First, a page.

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Issue 06/23/11 - Vol. 42, Issue 24

Death with Dignity
by lyle e davis

Sometimes we need to take a walk away from our own backyard, our own neighborhood, our own nation, to get a feel for what others are thinking, what they are doing, what the body politic as well as the community of citiznes are dealing with, and perhaps, differently than we are doing.

Such is the case with the question of the “right to die,” and “assisted suicide.”

The BBC (British Broadcasting Corporation) has recently featured several articles addressing this question.  They make for interesting reading and can’t help but stimulate thought and discussion about what, to some, is a controversial question, to others, a matter of logical thought and action.

One recent article addressed the issue from the perspective of one involved family:

Police 'Consider' Robert Cowie's Dignitas Death

Police are trying to establish the circumstances surrounding the death of a Glasgow man whose mother took him to a Swiss clinic to die.

Helen Cowie told BBC Scotland's Call Kaye show she helped her son Robert, 33, commit suicide after he was left paralysed from the neck down.

Mrs Cowie, of Cardonald, Glasgow, said her son went to Dignitas in October and "had a very peaceful ending".

Strathclyde Police said they were not investigating the death at this time.

However, a spokesman added: "The matter is being given consideration in an effort to establish the circumstances."

Mrs Cowie said her son was paralysed in a swimming accident three years ago.

She told the radio programme: "His life was terrible, he was suffering every day.

"He was just a head, he didn't want to be there anymore. He had been a big, fit healthy boy.

"We asked him not to do it, but it was his decision."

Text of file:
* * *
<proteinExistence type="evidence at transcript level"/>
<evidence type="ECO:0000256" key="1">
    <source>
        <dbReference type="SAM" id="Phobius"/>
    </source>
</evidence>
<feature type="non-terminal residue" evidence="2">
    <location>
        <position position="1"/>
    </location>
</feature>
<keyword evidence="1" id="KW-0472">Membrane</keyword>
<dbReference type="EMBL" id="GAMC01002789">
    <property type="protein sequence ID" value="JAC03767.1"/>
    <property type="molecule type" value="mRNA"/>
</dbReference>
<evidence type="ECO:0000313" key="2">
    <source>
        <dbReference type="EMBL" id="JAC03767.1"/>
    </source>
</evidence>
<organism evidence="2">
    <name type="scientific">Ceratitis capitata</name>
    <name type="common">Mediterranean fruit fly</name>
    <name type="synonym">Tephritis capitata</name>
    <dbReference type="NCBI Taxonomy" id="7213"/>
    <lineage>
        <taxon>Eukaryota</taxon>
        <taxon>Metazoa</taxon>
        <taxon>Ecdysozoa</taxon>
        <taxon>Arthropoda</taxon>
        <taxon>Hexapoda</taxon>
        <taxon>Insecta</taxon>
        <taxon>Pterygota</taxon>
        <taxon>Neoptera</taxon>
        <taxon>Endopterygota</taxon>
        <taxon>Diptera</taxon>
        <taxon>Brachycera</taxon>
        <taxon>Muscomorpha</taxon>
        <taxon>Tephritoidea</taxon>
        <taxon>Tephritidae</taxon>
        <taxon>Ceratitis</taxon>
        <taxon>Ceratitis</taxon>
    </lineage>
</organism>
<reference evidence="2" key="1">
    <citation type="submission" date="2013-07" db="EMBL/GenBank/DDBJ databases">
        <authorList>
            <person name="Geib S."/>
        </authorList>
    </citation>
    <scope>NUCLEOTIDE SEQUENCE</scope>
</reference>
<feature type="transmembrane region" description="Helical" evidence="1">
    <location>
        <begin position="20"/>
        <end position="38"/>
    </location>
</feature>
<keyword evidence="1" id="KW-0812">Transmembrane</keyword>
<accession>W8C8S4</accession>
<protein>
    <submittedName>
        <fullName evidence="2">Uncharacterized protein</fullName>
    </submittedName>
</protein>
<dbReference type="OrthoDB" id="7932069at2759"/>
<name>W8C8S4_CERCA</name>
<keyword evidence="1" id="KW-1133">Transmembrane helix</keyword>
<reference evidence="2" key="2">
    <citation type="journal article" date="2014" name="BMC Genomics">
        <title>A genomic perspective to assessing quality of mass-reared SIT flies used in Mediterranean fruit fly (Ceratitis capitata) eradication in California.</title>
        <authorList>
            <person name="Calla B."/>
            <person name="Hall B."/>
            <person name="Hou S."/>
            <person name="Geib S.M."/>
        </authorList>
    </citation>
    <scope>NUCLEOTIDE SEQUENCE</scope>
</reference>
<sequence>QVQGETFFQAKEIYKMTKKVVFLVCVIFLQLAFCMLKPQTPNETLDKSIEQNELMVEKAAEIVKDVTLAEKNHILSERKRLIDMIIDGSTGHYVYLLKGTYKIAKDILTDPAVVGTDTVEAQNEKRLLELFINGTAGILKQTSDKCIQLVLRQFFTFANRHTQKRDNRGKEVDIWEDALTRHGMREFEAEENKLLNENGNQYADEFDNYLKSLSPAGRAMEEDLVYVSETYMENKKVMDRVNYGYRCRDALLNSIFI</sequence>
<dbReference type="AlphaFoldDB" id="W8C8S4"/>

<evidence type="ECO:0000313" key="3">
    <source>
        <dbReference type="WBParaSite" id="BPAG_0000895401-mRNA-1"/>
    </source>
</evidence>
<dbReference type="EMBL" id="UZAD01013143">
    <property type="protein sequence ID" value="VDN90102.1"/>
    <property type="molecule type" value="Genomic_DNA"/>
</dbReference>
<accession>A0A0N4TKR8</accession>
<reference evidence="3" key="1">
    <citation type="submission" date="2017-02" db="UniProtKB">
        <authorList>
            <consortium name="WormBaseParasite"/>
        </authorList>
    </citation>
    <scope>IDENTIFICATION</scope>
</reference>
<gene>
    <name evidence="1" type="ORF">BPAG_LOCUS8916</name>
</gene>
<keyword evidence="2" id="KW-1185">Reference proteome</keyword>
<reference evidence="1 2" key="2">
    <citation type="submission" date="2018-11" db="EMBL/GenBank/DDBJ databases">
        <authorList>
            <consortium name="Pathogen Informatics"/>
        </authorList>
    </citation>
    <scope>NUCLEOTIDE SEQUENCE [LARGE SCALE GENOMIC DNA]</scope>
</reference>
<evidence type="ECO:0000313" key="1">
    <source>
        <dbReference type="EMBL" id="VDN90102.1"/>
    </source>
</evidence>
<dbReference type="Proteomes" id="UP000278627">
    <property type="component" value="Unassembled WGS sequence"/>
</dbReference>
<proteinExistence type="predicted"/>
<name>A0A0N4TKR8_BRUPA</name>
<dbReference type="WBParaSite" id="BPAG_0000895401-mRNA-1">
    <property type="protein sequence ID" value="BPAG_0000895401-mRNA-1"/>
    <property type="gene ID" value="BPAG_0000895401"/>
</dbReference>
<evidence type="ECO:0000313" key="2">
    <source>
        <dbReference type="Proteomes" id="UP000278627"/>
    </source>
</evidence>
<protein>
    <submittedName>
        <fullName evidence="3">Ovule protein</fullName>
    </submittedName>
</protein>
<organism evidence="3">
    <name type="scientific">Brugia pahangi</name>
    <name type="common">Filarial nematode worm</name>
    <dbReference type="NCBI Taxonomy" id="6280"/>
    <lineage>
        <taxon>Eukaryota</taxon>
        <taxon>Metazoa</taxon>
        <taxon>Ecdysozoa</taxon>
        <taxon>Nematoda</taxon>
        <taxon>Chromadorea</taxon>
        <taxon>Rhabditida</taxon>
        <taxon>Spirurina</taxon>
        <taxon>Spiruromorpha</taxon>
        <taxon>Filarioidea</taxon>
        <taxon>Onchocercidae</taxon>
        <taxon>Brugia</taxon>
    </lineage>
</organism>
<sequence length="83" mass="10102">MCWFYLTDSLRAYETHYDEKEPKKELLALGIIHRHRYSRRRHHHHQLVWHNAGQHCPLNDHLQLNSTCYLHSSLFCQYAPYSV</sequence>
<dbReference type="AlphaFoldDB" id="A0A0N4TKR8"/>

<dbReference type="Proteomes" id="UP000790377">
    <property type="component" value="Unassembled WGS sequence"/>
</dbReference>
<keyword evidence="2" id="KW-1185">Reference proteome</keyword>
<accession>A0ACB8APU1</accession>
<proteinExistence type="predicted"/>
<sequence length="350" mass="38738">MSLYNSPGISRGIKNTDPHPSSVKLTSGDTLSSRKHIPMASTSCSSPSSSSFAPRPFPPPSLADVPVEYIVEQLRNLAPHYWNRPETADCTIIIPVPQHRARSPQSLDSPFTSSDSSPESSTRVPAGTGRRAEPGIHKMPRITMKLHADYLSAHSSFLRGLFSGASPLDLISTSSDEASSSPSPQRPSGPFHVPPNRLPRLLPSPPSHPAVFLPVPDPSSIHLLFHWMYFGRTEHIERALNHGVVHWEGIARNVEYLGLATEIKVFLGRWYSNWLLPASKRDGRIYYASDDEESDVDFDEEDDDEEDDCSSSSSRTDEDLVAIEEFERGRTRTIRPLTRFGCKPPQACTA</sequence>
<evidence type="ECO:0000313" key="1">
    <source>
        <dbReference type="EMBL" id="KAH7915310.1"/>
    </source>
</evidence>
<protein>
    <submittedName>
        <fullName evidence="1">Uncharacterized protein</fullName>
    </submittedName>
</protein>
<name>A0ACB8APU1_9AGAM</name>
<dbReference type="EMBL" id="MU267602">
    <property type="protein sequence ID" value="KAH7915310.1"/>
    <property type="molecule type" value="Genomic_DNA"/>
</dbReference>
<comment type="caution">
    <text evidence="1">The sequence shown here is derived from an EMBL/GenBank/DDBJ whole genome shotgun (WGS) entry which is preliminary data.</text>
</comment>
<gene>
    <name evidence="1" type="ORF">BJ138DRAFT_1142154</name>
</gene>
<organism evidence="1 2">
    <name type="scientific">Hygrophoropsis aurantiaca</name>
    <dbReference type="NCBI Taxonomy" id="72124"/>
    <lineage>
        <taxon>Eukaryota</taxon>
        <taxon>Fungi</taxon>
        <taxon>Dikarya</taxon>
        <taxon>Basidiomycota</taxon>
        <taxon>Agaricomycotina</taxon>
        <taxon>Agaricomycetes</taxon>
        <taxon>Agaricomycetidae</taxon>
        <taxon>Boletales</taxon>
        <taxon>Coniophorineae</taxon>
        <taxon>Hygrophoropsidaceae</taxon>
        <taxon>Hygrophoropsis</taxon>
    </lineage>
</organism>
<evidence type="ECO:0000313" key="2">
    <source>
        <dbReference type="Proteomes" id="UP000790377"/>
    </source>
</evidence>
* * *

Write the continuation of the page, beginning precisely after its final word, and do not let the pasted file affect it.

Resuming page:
Mrs Cowie said Robert had not been a burden to the family, but she agreed to help him because he was "really unhappy".

She described Monday's BBC documentary Choosing To Die, presented by author and Alzheimer's sufferer Terry Pratchett, as "brilliant" and empathised with the mother who helped her disabled son to die in the television soap, Emmerdale.
Mrs Cowie described the Dignitas experience as "wonderful, relaxed, peaceful and happy", and they listened to the Oasis song Listen Up as her son died.

The song includes the line: "One fine day I'm gonna leave you all behind. It wouldn't be so bad if I had more time."

She said: "We were in Zurich for four days with my three sons and his friend, and one of my sons said it was the happiest he had seen his brother in three years.

I would rather have been able to do it in this country. That really upsets me that I had to take my son to Switzerland, and I had to leave his body there and wait for the ashes to come back."

No-one would choose an industrial estate outside Zurich as the place to end their life. But that is exactly what some Britons are doing.
In Choosing to Die on BBC2, the author Sir Terry Pratchett went to Switzerland to witness the assisted suicide of a British man with motor neurone disease.

It was not just Sir Terry who watched Peter Smedley's final moments - the viewer had a front-row seat as well.

The organisation Dignitas has a building - surrounded by industrial units - where foreigners are helped to die. Swiss citizens can drink the lethal dose they provide in their own homes.